USDA Forest Service fire scientist Jack Cohen developed the concept of the home ignition zone in the late 1990s and is based on research into how homes ignite due to the effects of radiant heat. The Home Ignition Zone is divided into three zones. 


IMMEDIATE ZONE - The immediate zone includes the home and the area 0-5' away from the furthest attached exterior point of the come. This is the most important zone to take immediate action on as it is the most vulnerable to embers. See Fact Sheet

  • Clean roofs and gutters of dead leaves, debris and pine needles that could catch embers. 
  • Replace and/or repair loose or missing shingles and damaged or loose window screens to prevent ember penetration. 
  • Prevent ember passage through vents in the eaves and attic by installing 1/8 inch metal mesh screening. 
  • Move any flammable material away from wall exteriors- mulch, flammable plants, leaves and needles, firewood piles- anything that can burn. Remove anything stored underneath decks or porches. Keep flammable debris a minimum of 50 feet from the house, preferably on the uphill side. 
  • Choose fire resistant building materials whenever possible.

INTERMEDIATE ZONE - The intermediate zone expands 5-30' from the furthest exterior point of the home.

  • Clear vegetation from under large stationary propane tanks.
  • Create fuel breaks with driveways, walkways/paths, patios, and decks. 
  • Keep lawns and native grasses to a height of four inches. 
  • Remove ladder fuels (vegetation under trees) so a surface fire cannot reach the crowns. Prune trees up to six to ten feet from the ground. 
  • Space trees to have a minimum of eighteen feet between crowns with the distance increasing with the percentage of slope. Tree placement should be planned to ensure mature canopy is no closer than ten feet to the edge of a structure. 
  • Tree and shrubs in this zone should be limited to small clusters of a few each to break up the continuity of the vegetation across the landscape. 
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EXTENDED ZONE  - The extended zone expands 30-100', out to 200'. The goal is not to eliminate fire but to interrupt fire's path and keep flames smaller and on the ground. 

  • Dispose of heavy accumulations of ground litter and debris. 
  • Remove dead plant and tree material. 
  • Remove vegetation adjacent to storage sheds or other outbuildings within this area. 
  • Thin trees so that trees 30-60 feet from the home have at least 12 feet between canopy tops and trees 60-100 feet from the home have at least 6 feet between the canopy tops.

Fact sheet


FIREWISE landscaping can be aesthetically pleasing while reducing potential wildfire.

Many native plants are highly flammable during different seasons of the year. Left unmanaged, they can accelerate the spread of wildfire. Plants that are more resistant to wildfire have one or more of the following characteristics:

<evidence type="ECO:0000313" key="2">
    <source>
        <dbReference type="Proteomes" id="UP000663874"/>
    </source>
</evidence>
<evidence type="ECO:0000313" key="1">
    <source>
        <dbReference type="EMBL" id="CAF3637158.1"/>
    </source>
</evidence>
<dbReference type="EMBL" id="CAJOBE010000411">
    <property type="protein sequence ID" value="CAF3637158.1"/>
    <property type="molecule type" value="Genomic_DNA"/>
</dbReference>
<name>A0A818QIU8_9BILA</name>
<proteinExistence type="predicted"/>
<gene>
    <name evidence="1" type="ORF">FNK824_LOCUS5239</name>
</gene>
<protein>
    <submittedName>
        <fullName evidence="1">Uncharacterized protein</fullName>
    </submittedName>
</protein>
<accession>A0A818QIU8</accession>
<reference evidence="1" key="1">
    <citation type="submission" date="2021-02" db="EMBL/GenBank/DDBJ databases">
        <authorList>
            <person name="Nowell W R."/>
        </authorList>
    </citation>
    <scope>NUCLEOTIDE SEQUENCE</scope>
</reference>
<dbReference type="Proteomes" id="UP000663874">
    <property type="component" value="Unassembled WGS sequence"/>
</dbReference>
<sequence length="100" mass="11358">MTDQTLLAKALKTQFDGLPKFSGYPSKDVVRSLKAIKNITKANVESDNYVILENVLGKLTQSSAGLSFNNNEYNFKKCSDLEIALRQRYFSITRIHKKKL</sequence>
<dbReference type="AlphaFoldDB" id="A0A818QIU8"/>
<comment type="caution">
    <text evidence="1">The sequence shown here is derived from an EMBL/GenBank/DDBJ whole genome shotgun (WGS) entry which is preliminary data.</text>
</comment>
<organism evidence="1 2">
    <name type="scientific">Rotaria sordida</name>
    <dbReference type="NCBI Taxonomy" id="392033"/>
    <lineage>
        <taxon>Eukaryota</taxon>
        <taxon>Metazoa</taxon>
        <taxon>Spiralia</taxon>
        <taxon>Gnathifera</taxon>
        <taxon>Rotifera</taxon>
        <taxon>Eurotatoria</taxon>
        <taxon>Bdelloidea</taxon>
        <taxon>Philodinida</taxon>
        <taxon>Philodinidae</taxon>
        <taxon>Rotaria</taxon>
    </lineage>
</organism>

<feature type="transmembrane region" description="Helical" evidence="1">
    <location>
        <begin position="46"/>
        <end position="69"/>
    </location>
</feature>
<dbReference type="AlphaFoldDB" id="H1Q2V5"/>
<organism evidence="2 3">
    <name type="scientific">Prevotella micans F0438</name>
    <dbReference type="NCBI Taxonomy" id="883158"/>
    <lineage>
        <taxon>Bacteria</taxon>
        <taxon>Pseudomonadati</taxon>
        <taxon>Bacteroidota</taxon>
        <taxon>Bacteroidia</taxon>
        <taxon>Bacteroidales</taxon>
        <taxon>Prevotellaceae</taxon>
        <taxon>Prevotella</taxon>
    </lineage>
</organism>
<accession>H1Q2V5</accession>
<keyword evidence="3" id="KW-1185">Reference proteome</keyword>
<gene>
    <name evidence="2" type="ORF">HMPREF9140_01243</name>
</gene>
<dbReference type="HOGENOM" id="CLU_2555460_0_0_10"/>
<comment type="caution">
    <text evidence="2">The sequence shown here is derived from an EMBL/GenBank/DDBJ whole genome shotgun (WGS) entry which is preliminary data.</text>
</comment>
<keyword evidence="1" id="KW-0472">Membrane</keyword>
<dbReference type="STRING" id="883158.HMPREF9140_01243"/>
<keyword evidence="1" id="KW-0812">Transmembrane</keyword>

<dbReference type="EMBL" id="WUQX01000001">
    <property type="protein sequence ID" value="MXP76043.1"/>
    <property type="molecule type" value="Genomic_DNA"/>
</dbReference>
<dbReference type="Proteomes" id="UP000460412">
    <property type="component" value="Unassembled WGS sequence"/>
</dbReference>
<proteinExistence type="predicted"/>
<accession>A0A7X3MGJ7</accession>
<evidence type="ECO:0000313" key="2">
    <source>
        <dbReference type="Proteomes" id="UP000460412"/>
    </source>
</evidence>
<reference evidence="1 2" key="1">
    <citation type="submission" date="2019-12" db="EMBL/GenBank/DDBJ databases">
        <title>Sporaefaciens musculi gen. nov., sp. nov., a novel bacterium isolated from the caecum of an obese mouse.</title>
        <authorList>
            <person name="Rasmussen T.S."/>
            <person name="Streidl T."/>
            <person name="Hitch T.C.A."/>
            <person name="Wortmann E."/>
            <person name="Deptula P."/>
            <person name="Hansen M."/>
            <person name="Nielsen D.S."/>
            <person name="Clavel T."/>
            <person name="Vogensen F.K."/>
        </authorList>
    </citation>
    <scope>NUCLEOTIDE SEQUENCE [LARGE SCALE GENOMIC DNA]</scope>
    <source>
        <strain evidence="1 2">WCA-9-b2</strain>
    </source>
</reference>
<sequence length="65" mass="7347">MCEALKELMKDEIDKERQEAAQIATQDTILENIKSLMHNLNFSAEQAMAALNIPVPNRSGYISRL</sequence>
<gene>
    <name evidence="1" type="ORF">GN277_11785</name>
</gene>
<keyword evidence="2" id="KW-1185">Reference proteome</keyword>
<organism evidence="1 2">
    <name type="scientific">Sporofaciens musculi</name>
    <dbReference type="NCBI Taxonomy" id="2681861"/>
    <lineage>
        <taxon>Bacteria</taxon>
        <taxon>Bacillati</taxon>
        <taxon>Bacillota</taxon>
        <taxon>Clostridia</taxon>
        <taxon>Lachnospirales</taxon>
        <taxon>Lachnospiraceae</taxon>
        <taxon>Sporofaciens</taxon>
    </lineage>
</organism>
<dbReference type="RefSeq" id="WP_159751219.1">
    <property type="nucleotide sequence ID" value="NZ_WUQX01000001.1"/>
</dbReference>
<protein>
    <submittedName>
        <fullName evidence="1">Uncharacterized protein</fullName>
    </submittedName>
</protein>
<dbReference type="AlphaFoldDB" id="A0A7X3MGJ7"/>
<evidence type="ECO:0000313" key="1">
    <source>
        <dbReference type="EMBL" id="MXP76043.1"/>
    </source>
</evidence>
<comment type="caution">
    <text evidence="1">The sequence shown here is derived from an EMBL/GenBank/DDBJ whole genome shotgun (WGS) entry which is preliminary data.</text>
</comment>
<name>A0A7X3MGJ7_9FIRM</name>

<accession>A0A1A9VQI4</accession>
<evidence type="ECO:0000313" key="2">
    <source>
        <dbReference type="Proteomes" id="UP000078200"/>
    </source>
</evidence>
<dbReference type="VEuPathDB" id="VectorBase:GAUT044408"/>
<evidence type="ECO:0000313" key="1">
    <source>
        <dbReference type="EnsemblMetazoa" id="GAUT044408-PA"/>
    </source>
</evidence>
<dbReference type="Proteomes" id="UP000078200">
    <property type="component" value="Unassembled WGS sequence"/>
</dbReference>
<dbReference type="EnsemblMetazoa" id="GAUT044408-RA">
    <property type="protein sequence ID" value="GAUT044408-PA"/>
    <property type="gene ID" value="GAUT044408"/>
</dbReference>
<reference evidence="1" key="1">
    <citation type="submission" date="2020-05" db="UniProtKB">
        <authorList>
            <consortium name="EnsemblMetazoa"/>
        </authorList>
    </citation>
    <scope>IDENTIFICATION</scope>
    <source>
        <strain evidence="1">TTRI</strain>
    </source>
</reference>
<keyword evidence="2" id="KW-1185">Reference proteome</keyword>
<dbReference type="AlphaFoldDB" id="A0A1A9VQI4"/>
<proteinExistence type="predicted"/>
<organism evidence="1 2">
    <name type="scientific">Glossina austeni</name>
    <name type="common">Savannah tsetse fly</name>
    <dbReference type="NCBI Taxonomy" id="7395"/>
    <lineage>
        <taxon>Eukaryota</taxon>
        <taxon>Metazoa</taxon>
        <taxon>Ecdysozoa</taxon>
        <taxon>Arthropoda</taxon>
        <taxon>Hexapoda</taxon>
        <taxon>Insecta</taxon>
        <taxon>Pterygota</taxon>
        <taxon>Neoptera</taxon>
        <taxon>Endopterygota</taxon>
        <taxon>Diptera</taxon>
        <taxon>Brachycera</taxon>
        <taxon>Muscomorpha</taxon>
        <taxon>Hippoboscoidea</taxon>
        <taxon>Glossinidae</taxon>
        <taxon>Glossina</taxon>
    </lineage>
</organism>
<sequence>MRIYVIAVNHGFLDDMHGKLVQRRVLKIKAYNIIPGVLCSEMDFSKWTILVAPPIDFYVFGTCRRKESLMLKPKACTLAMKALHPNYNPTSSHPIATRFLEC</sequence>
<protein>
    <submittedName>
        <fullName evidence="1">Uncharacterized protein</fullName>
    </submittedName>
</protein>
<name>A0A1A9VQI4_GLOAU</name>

• They have a high moisture content (the most important factor governing is volatility). 
  • They grow without accumulating large amounts of combustible dead branches, needles, or leaves. 
  • They have low sap or resin content. 
  • They grow slowly and need little maintenance. 
  • They are short and grow close to the ground.


Additional tips to follow when planning a Fire Wise landscape include: 

  • Landscape according to the recommended defensible space zones. Plants nearest your home should be more widely spaced and smaller than those farther away. 
  • Plant in small, irregular clusters and islands, not in large masses. 
  • Break up the continuity of the vegetation (fuel) with decorative rock, gravel, and stepping stone pathways. This will help modify fire behavior and slow its spread across your property. 
  • In the event of drought and water rationing, prioritize the plants you wish to save. Provide supplemental water to those nearest your home.
  • The homes landscape and the plants in it must be maintained to retain their FIREWISE properties. 

An extensive list of FIREWISE plants for New Mexico can be found here: FIREWISE Plant List for New Mexico


Reducing Wildfire Risk to People and Property - NFPA Free Online Training and Risk Simulator

The National Fire Protection Association (NFPA) provides free online training and an augmented reality (AR) risk simulator to protect against wildfire and learn steps to help reduce your risk. Find out more HERE

Explore additional resources (training, research, and information) to help prepare for a safe wildland fire response and to create and sustain a fire-adapted community HERE

Your Home and Wildfire. Choices That Can Make a Difference